40-Year Mortgage Risk

40-year-amortization Scotiabank released a report today saying 40-year amortizations are “changing the longer-term risk dynamics” of Canada’s mortgage market. (Financial Post story)

Three out of four insured applications are now for 30 to 40-year amortizations, says Scotia. 

40-year amortizations comprise 1/2 of that total. (Don’t be surprised if this 1/2 grows to 3/4+ over time.)  Prior to 2006, 25-year “ams.” were the standard for decades.

According to the Financial Post, Scotia’s Derek Holt (the report’s author) cites some potential risks of this trend:

  1. If homeowners someday start paying off their 40-year mortgages sooner, and en masse, it could heighten [prepayment] risk to buyers of mortgage-backed securities containing these mortgages. That could in turn cause problems for mortgage originators.
  2. If people become highly leveraged using 40-year amortizations, and the economy goes in the dumper, the repercussions to our housing market could be material.

We have no stats to back this up but most people seem to be getting 40-year ams. because they need them (to get the home they want).  If wages sink and unemployment spikes, you have to wonder how many 40-year mortgagors might be living too close to the edge to keep up their house payments.

On the other hand, given the quality underwriting standards we see day in and day out, it’s difficult to foresee anything akin to a U.S.-style collapse heading Canada’s way.  Long-term though, Holt says nobody knows what the effect of 40-year ams. will be.

We’ll try to get our hands on Scotia’s full report and follow up on this story shortly.

  1. Actually, I think its quite easy to imagine an American style collapse.
    Yes, we have different underwriting standards. That just means that people can afford the mortgage in the first place, so we won’t have people defaulting because their rates reset.
    However, many people are taking out the absolute biggest mortgage they can afford, having only a tiny downpayment, and amortizing over 40 years. That means they have ZERO wiggle room if something bad happens. And rates are very low right now. If the housing market goes down, or even stagnates, they may not be able to refinance when the mortgage is up, especially if rates increase. And this scenario will affect a LOT of people. Somehow I doubt someone who could afford their mortgage when it’s at 4.6% can afford it at 6.6%. (A 2% increase is not unrealistic in 5 years)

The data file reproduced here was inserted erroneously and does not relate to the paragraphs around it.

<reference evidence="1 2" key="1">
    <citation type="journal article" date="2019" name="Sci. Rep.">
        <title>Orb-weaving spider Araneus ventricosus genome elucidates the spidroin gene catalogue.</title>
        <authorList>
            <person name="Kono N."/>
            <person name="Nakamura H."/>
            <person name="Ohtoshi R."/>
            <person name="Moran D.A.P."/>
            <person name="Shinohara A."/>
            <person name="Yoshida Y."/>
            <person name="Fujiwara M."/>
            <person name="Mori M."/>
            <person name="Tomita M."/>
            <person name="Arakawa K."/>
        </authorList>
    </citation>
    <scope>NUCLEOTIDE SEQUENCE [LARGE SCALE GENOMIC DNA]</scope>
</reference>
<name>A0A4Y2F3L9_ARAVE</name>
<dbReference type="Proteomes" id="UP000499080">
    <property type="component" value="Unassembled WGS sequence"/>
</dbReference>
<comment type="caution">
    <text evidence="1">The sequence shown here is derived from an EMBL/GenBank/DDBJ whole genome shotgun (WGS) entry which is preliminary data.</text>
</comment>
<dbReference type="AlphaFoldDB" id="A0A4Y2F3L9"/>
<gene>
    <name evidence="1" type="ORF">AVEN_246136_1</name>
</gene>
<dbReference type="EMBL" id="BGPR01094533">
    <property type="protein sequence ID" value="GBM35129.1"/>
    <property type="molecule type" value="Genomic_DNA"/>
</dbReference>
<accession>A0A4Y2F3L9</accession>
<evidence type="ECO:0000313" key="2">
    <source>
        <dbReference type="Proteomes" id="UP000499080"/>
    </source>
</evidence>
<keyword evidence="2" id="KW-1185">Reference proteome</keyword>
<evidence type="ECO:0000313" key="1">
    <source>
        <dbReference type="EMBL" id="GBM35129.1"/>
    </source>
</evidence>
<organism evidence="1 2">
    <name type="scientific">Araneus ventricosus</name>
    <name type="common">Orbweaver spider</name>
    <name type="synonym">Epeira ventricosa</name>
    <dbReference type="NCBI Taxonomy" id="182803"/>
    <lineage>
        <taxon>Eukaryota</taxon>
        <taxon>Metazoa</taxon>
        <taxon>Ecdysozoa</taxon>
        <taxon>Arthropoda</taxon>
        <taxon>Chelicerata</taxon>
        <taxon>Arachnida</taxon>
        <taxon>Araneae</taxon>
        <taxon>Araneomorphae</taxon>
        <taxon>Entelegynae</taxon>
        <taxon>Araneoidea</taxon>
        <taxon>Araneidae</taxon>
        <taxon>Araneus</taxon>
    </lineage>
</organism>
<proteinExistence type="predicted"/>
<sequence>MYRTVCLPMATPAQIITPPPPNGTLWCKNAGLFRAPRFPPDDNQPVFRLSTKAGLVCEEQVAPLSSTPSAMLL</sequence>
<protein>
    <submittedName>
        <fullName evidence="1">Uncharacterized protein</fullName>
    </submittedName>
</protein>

Or, if they find that they have to sell before the mortgage is up, the realtor’s commission will eat up more than the small amount of equity they have.

  2. I’m not certain this is a significant concern; if as you say our clients want to maximize their ability to buy (and therefore impact on their cash flow) at 40 years won’t they do the same at 25?
    Yes a 2% increase in rate has somewhat more impact at 40 years than at 25 but the incremental difference in monthly increase is dwarfed by the overall increase in total payment.
    At the end of the day brokers still have the responsibility to insure our clients are fully advised now and for the future and not in over their heads as a result of our attempts to maximize commissions; which was very much a part of the U.S. problem.

  3. Hi Diane,
    Excellent points and thanks for the comments.
    As with every major housing correction (and Canada has had some big ones), a lot of people will get hurt. Even with 25-year ams. there were always a contingent of people who overextended themselves before a downturn. The point above is just that a U.S.-style collapse seems unlikely (to us).
    In the U.S. people were way underqualified for their mortgages up front so many were doomed to default. For example, people were being qualified on 3% option ARMs that were destined for 7%+ two years later. There was no possible way people could afford those payments from the outset. The defaults that resulted greatly exacerbated the U.S. housing market plunge and tripped off a vicious cycle.
    That type of thing isn’t happening in Canada. With most lenders in Canada, if you want a 4% variable rate, for example, you still have to qualify at posted rates (e.g. 7%).
    Regardless, I do share many of your concerns. Debt loads are growing and it’s been economic bliss for so long, that we seem due for a “break.” (but who knows when or for how long…)